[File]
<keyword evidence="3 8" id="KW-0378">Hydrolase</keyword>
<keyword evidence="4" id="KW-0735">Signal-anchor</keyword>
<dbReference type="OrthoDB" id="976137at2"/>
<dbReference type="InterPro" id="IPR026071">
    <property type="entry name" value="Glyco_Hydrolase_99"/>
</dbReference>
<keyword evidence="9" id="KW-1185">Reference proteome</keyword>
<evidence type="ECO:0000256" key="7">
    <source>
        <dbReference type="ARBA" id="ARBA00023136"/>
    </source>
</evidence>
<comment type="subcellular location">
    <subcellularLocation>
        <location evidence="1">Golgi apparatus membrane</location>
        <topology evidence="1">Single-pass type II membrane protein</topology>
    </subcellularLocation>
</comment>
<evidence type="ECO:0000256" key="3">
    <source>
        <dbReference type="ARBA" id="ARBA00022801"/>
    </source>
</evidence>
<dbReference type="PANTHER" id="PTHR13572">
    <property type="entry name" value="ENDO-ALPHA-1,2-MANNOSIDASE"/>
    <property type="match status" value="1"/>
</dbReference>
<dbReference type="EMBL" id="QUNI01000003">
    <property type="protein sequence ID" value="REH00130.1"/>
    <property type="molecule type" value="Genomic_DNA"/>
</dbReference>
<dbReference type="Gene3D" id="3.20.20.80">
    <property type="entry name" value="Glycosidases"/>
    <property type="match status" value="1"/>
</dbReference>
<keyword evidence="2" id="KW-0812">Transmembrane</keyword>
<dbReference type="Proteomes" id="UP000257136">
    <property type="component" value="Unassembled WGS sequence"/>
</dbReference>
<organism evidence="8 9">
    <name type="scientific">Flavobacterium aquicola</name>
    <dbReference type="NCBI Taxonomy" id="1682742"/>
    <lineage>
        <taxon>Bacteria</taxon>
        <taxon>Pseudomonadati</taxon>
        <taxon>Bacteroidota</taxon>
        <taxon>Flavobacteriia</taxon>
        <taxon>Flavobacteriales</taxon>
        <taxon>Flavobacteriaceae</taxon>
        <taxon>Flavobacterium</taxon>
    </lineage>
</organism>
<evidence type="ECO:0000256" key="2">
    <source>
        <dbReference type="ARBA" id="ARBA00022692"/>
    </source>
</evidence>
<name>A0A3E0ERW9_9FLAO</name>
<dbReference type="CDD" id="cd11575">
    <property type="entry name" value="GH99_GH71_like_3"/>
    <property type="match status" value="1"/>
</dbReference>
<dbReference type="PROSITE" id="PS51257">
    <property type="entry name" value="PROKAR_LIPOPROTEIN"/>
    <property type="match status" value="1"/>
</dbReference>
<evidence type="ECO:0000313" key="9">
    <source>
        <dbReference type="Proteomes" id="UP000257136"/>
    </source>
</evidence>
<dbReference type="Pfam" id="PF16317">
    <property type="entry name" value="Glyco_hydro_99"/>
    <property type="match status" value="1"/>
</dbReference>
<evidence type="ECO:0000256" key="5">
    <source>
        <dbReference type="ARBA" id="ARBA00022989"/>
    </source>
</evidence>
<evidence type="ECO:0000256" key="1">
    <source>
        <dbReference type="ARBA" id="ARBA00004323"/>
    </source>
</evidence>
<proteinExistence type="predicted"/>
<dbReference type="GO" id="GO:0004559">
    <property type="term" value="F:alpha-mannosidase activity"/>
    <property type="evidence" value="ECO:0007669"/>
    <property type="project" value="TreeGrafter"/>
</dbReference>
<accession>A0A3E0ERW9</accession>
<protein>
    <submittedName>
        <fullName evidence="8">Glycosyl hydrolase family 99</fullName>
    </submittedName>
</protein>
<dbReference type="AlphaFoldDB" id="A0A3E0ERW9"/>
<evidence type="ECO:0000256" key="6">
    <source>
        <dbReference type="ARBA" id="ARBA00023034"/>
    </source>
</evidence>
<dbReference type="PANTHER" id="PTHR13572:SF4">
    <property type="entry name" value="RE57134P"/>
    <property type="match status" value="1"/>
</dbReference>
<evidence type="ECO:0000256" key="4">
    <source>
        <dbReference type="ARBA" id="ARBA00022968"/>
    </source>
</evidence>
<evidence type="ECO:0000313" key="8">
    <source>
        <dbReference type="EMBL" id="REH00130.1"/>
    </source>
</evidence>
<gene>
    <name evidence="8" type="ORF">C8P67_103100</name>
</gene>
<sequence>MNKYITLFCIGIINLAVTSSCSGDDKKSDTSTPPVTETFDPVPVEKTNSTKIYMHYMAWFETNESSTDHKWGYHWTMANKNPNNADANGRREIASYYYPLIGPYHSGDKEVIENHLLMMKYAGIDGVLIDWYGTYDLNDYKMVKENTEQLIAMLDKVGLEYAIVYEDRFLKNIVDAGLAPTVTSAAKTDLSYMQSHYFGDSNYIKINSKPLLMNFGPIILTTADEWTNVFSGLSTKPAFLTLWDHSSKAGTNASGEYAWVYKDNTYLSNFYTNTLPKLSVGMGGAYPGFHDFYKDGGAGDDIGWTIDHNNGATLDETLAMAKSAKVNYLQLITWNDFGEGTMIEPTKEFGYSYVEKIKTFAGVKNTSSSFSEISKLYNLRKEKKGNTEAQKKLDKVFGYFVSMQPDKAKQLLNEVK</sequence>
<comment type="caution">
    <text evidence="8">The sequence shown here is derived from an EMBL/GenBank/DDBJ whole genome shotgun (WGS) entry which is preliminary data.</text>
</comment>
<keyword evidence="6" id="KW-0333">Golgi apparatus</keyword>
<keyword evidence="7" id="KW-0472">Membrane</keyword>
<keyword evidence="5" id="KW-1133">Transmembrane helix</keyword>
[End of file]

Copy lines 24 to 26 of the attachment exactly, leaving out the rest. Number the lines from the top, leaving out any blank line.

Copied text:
<dbReference type="PANTHER" id="PTHR13572">
    <property type="entry name" value="ENDO-ALPHA-1,2-MANNOSIDASE"/>
    <property type="match status" value="1"/>